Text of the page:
Ina Opperman

By Ina Opperman

Business Journalist


Major loss on the cards again for Eskom

Eskom published its interim results on Friday without announcing it beforehand and the results are not good.


A major loss is again on the cards for Eskom according to its interim results published on Friday for the six months ending on 30 September 2022 that shows its losses for the financial year ending yesterday would probably amount to an unbelievable R32,4 billion.

This will be the sixth consecutive loss for the power utility.

Eskom’s interim results

Until 30 September 2022, Eskom made a profit of just R3,8 billion but even this profit was significantly lower (63.8%) than the year before when it was R10.6 billion, due to higher depreciation and amortisation expenses, as well as greater finance costs.

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Eskom always makes a pre-tax profit during winter when the demand for power increases and it sells more electricity and this time its revenue increased by 7% to R144,8 billion from R135.4 billion the previous year.

During the financial year ending in March 2022, Eskom had a loss of R11,9 billion. The expected loss for the past financial year will be about three times bigger. Eskom’s generation business seems to be the biggest problem with a massive loss of R5.2 billion compared to R2.2 billion in 2021.

The transmission and distribution businesses continued to perform well, with profits of R7 billion each, while the group’s debt liabilities are R423.64 billion.

Board assessment

According to the Eskom board, it assessed the ability of the group to continue as a going concern in the near future and reviewed the group’s performance, as well as noting the deterioration in some of its financial indicators compared to 31 March 2022.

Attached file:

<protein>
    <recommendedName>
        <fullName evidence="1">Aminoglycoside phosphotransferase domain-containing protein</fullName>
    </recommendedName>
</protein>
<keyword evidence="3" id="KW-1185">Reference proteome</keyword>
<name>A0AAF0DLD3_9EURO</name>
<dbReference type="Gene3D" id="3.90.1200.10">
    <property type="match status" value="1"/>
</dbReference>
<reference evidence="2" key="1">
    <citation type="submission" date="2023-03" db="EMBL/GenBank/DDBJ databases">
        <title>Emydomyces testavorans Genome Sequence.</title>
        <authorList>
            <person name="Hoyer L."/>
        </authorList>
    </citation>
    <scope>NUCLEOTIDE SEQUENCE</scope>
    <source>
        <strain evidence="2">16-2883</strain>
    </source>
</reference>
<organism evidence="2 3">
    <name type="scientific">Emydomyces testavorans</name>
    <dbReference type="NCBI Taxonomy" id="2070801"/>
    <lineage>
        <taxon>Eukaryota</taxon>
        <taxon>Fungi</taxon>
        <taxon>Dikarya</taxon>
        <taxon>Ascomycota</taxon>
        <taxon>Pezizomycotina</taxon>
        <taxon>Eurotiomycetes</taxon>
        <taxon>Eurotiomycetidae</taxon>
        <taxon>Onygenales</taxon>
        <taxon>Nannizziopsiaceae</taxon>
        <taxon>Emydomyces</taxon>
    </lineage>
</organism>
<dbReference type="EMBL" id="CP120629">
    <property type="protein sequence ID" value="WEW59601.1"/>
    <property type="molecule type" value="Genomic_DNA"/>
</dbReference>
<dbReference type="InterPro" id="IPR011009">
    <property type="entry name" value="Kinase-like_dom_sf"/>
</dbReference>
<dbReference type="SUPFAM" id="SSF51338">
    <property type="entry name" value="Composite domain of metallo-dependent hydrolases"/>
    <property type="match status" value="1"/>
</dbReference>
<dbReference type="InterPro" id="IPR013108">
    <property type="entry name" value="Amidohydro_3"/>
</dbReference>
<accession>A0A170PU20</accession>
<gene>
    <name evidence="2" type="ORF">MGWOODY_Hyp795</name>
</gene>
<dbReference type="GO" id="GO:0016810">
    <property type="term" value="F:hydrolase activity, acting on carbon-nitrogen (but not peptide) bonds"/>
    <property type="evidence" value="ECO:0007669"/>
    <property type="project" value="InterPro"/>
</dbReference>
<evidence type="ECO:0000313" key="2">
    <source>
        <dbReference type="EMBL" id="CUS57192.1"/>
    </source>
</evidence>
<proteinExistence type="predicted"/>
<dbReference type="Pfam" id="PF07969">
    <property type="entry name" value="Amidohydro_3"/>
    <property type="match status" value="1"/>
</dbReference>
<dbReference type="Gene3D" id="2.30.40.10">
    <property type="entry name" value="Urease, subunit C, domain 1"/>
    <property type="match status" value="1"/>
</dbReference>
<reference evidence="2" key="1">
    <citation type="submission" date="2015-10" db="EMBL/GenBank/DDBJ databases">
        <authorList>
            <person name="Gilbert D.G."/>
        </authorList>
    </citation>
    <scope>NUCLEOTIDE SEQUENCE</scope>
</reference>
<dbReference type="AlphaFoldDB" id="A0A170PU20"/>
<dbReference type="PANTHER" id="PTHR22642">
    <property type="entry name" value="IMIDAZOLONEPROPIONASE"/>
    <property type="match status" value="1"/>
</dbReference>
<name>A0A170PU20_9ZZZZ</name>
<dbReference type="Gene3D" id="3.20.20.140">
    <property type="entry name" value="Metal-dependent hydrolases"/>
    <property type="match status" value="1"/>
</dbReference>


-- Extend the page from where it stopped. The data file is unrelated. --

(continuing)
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In addition, the board also:

  • Noted the improvement in the cash and cash equivalents balance of R16.7 billion from R15.9 billion on 31 March 2022 applied to settle Eskom’s debt obligations.
  • Considered the impact of the cash flow forecast for the 18 months ending 31 March 2024 and the projected net loss before tax for 2023, estimated at R32 431 million.
  • Considered that Eskom is in a debt-reliant liquidity situation that resulted from low tariffs, stagnant and contracting sales volumes, above-inflation cost increases, constrained generating plant performance and the capital programme to increase and replace generating and transmitting capacity.
  • Noted the continued equity support from government, with R21.9 billion committed and received by January 2023. This support assisted Eskom in maintaining a positive liquidity position during the period.
  • Noted the debt relief announced by the Minister of Finance in February 2023 which will provide total debt relief of R254 billion to Eskom over the next three years.
  • Noted that no new borrowings will be allowed from 1 April 2023 until the end of the debt relief period, unless approved by the minister of finance.
  • Considered the positive outlook by a rating agency on Eskom after the announcement in February 2023 of the Eskom debt relief measures.
  • Considered the impact of the continuously deteriorating generation plant performance and increased reliance on more expensive sources, IPPs and open-cycle gas turbines, to manage supply and demand.
  • Acknowledged that an acceptable price increase and improved plant performance are critical factors in the going-concern assessment.
  • Recognised that Eskom continues to face various challenges that resulted from mismanagement and corruption that could influence stakeholder sentiment. Progress has been made in cleaning-up irregularities, improving processes and strengthening controls, but it is taking time to identify all issues, take appropriate corrective action, and implement consequence management.
  • Considered the possible impact if key risks materialise and acknowledged that improved plant performance, addressing the escalating overdue electricity receivables as well as Eskom’s ability to manage its liquidity position until the enactment of the Eskom Debt Relief Bill are critical factors in the going-concern assessment.

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